Defining Sanity and Humanity

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I’ve been away from my blog for some time. Knowing it exists, and that I would return, was always a comforting thought. I am pages from completing a fascinating, enlightening, true story and could wait, no longer, to share it.
I am grappling with the term “forever changed” by this book. Instead, I think it is more accurate, in my own case, to say “finally aware” or “forever defined”.
This is a firsthand story of a brain scientist’s stroke. There is a wealth of science about symptoms and perceptions, from the victim’s view. It is an essential part of the story and, really, not hard to learn and appreciate but the overall message and “insight” into the human psyche will “blow you away”!
We are a single being which operates, through our world, by using two separate, yet connected, brain hemispheres. The story exposes the purpose and function of those hemispheres in enlightening detail. The author’s conclusions about the necessity for both to function in unison in order to offer a life “rich” in a common conscientiousness are extraordinary, possibly, life changing.
As I read this book, I was thankful for my years with children for my primarily hopeful perspective about living “in the moment”. Jill Bolte Taylor hits the “nail on the head”, in my opinion, about how much of our own happiness is a matter of how we CHOSE to perceive the world. Embracing how ordinary events make us “feel” (emotionally and physiologically) just may be the biggest tool in the counteracting of everyday depression and sadness.
The author does not disregard the fact that our mental health is subject to chemical reactions beyond our control. The awareness that we CAN control much of it, though, (beyond brain damage and illness) offers a primer in a more fulfilling, happy, existence.
Incidentally, the carefree, forgiving, nature of man’s best friend seems to further explain why our Left Brains (containing speech and ego) can be our worst enemy if left to control too much of our time. On the other hand, who wants children, or dogs, making critical decisions?
As with everything we learn about life, balance is the best medicine.
I’ve barely scratched the surface of the wisdom between the covers of this book!

  • How to recognize a stroke.
  • How to treat stroke victims.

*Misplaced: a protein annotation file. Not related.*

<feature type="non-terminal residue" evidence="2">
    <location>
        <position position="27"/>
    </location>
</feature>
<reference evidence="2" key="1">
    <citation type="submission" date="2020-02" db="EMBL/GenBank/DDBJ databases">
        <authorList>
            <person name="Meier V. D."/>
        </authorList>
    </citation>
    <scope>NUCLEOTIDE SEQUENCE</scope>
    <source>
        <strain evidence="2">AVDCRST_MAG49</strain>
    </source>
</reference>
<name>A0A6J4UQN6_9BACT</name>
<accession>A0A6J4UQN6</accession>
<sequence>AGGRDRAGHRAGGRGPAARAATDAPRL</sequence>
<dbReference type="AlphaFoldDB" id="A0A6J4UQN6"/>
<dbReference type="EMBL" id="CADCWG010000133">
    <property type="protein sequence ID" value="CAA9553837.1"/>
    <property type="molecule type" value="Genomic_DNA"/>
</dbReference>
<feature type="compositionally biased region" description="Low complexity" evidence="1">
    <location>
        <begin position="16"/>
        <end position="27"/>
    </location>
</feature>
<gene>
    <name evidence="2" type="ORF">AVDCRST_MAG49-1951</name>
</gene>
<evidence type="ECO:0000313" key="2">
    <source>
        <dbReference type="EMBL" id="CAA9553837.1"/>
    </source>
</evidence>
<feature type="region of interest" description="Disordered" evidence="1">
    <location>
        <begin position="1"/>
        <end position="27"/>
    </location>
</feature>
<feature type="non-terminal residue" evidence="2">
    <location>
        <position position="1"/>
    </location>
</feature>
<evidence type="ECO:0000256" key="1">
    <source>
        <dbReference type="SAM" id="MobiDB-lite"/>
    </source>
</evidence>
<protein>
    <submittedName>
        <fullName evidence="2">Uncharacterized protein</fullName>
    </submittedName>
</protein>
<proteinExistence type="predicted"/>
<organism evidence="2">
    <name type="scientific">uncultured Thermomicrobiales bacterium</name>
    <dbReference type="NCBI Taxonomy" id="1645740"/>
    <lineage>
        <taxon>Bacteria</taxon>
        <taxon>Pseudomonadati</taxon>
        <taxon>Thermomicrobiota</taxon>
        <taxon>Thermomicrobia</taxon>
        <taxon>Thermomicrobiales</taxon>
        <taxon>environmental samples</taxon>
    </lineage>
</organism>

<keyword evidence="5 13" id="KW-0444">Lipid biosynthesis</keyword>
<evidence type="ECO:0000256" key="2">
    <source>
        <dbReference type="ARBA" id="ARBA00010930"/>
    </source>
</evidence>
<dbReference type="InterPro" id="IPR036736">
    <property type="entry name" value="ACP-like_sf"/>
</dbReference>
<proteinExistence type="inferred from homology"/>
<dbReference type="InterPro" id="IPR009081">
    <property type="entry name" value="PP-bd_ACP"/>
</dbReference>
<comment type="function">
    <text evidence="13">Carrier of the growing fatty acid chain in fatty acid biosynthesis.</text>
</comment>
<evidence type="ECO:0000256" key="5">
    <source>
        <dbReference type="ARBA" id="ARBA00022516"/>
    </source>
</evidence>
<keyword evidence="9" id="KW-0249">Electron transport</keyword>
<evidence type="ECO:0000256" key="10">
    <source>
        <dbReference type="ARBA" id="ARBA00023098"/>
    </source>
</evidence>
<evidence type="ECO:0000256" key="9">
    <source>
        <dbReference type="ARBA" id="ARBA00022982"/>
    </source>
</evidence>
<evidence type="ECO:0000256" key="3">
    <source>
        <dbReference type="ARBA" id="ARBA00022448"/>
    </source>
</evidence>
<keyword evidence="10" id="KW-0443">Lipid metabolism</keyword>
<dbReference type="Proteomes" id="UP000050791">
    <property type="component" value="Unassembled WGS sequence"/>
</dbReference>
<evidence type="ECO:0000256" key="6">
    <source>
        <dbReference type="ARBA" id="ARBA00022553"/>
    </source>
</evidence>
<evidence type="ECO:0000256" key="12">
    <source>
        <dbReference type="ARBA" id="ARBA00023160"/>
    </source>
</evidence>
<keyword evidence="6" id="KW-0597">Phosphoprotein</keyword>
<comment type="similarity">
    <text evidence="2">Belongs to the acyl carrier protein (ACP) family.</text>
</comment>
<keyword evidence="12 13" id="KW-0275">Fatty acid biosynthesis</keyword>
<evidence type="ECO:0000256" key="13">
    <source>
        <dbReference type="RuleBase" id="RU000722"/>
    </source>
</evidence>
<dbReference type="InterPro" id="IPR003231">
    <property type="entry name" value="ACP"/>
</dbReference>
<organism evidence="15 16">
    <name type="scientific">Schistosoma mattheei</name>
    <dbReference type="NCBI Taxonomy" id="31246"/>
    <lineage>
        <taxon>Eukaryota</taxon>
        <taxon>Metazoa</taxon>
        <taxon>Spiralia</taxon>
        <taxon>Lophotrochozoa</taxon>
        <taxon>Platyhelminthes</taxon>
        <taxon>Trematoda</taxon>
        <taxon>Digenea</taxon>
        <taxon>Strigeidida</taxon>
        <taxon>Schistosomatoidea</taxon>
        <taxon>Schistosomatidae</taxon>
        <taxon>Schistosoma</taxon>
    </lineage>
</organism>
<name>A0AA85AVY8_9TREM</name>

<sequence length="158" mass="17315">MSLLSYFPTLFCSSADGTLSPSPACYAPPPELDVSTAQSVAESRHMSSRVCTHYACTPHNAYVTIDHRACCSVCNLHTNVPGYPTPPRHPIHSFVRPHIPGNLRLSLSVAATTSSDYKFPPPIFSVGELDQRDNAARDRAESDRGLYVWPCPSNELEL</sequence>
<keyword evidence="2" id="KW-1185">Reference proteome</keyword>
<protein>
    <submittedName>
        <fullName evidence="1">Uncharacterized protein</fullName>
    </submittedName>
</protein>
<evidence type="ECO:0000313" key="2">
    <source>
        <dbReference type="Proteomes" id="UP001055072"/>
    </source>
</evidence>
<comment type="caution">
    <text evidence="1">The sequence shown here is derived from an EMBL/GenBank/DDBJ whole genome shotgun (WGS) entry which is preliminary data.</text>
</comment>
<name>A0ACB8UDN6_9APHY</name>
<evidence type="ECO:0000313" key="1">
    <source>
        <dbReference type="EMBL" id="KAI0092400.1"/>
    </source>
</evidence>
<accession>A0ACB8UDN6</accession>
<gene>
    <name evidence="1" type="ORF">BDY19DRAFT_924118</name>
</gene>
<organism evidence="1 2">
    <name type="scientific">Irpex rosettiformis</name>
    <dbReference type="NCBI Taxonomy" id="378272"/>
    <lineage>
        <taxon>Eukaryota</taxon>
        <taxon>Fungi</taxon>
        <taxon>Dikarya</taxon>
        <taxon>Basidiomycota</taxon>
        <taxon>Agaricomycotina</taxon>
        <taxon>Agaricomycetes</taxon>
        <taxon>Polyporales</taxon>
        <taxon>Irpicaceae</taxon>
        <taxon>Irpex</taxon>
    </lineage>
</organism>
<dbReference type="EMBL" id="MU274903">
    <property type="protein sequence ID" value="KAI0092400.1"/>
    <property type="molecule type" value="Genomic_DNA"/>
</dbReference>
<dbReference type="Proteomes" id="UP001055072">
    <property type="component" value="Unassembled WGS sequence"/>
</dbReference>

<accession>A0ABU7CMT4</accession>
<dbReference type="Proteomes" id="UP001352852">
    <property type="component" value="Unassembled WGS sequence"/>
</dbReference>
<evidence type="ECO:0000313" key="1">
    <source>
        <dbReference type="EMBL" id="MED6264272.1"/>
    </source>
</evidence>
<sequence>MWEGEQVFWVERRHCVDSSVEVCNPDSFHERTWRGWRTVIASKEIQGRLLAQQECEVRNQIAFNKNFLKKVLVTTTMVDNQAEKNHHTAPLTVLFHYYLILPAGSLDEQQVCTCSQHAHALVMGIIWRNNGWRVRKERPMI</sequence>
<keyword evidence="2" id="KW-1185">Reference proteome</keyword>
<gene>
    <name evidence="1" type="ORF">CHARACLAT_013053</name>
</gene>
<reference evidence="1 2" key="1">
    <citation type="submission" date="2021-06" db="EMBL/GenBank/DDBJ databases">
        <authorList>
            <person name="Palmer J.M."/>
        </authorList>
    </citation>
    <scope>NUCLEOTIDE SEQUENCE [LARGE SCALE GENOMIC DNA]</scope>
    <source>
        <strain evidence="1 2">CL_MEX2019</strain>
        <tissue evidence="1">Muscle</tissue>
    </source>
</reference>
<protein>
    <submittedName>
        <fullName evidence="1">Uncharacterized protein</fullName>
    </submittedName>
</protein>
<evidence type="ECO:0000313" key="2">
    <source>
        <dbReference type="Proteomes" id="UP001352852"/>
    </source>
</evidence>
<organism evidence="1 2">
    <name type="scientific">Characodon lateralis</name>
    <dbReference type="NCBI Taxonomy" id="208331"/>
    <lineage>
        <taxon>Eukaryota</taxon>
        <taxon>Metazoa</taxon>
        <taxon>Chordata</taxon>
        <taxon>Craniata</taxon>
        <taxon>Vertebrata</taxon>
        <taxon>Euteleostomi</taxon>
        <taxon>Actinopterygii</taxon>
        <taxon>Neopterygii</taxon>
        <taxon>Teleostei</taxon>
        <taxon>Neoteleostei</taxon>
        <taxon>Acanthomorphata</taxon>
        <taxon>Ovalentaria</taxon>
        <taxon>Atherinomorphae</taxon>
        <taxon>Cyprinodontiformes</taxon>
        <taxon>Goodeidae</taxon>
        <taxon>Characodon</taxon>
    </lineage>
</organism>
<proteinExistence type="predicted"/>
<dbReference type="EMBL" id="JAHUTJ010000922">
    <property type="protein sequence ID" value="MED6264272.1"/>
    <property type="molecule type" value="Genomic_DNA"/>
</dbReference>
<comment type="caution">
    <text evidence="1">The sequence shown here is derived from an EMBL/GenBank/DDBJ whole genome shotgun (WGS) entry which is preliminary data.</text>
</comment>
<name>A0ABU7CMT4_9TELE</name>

• The recuperative power of sleep.
  • How our brains interpret the world.
  • The importance of patience and kindness.

I give this book 11 stars out of 10.

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Kid Book Review-Loopy

I had mixed feelings about this story upon the first reading. The illustrations are wonderful but I thought the story was a little scary. Then I kid tested it. My three year old “guinea pig” listened with wide-eyed interest. Of all the books recently borrowed from the library, this one was her favorite.

I’m usually against lying to kids and using monsters and giants in order to scare them away from dangers but there ARE dangers that they cannot comprehend. This story made a big impression upon my little friend. It told about a child who forgets her favorite cuddle toy, Loopy, at the doctor’s office. The child goes through the shock of being without her toy and the worry about getting Loopy back. This journey through the child’s mind even visits the possibility of her making her own way, out of the house, to rescue poor Loopy. The author then places a few scary scenarios into play. The storybook child imagines Giants and spiders along with the danger of getting lost if she were unsupervised in the world. Finally, the story ends happily with Loopy being returned by the doctor who brings the toy home after hours.

My little friend talked about the story, and particularly the danger of going outside without permission, throughout the day. This is one fine lesson for a three year old. That age group is notorious for feeling as though they can do almost anything.

So, I have child tested and enjoyed this story and recommend it!

Loopy by Aurore Jesset …Illustrated by Barbara Korthues